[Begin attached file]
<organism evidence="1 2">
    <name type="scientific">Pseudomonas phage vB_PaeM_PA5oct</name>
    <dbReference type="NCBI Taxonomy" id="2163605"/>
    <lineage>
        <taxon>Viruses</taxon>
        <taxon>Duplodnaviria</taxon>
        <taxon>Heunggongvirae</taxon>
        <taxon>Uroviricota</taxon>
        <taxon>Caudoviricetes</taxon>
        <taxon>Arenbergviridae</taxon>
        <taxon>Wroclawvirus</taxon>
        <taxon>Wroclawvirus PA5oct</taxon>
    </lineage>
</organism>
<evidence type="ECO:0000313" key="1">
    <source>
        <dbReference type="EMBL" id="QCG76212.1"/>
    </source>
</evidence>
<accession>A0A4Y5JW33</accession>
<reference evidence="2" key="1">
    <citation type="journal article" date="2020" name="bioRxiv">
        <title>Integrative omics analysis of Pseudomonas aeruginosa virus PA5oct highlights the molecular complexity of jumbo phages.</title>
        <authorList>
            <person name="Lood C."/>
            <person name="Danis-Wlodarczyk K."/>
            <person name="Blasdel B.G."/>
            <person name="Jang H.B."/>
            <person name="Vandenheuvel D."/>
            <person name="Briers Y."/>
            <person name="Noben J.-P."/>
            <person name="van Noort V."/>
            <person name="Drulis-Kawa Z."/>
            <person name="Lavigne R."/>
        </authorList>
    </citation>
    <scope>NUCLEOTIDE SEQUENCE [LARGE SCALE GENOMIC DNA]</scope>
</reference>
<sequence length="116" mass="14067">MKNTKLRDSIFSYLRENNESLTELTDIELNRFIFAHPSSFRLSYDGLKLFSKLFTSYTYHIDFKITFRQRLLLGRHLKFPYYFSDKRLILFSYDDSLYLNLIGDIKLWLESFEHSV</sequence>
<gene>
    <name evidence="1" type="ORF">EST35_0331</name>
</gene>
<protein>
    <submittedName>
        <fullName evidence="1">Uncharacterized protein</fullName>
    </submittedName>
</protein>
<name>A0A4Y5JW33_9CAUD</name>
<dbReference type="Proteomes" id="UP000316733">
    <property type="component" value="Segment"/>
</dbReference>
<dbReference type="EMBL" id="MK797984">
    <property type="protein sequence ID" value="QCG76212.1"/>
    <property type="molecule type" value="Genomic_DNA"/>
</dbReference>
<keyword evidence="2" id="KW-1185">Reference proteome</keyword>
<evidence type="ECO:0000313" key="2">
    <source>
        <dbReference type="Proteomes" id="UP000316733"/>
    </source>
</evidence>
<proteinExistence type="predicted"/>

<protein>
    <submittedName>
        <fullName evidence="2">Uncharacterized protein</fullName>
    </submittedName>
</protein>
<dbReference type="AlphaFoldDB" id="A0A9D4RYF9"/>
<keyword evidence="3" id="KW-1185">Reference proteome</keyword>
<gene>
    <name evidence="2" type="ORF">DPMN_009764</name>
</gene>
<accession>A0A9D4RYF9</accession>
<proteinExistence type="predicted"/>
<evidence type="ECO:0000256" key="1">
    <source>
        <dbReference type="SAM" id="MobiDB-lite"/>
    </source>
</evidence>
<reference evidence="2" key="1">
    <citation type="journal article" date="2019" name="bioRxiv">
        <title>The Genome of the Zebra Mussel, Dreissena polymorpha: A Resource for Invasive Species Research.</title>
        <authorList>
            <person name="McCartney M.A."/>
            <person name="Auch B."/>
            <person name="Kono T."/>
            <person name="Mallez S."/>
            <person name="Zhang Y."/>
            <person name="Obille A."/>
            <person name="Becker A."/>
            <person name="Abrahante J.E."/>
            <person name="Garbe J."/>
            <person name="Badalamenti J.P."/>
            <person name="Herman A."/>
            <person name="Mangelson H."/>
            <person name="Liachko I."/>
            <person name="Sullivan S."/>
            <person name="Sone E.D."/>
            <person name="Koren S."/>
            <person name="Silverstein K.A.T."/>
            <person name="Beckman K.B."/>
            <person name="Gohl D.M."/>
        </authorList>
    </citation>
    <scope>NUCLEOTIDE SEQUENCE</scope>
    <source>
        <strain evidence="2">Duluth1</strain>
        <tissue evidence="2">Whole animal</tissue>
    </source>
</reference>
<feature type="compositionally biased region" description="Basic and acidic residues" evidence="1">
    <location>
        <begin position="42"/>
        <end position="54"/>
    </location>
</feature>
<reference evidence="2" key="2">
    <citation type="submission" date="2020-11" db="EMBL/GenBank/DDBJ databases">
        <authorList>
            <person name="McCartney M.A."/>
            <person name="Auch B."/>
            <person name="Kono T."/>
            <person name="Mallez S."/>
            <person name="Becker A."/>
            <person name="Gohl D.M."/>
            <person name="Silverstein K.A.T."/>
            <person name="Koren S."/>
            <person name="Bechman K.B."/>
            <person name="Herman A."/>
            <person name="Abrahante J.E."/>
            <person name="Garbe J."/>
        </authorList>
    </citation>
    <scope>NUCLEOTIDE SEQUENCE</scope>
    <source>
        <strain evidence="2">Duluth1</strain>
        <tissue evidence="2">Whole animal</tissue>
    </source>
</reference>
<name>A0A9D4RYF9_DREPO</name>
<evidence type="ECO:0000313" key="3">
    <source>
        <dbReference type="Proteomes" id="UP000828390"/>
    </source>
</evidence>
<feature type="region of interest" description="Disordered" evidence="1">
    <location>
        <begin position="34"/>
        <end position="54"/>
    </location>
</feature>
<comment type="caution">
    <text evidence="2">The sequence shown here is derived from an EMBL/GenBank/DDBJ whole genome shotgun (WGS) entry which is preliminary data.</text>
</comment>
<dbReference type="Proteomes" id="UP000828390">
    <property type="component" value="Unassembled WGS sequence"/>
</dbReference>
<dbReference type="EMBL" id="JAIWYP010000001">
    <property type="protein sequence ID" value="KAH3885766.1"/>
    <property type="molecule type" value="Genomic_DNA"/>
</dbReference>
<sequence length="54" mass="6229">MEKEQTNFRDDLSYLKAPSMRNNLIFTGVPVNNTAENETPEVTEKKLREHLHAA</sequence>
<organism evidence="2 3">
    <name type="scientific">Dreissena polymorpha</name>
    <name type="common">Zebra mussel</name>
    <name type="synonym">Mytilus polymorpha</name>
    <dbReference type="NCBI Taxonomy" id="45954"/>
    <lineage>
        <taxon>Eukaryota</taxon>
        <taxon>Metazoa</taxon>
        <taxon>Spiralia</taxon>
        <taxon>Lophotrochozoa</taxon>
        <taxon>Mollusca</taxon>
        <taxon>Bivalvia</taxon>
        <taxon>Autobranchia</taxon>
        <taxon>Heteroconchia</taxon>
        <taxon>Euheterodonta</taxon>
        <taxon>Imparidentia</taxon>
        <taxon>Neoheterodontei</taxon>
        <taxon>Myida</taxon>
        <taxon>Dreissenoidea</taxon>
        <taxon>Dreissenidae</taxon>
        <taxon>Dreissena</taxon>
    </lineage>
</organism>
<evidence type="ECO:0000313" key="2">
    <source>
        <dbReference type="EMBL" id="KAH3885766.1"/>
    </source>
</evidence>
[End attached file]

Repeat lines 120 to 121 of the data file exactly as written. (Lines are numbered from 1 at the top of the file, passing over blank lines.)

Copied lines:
            <person name="McCartney M.A."/>
            <person name="Auch B."/>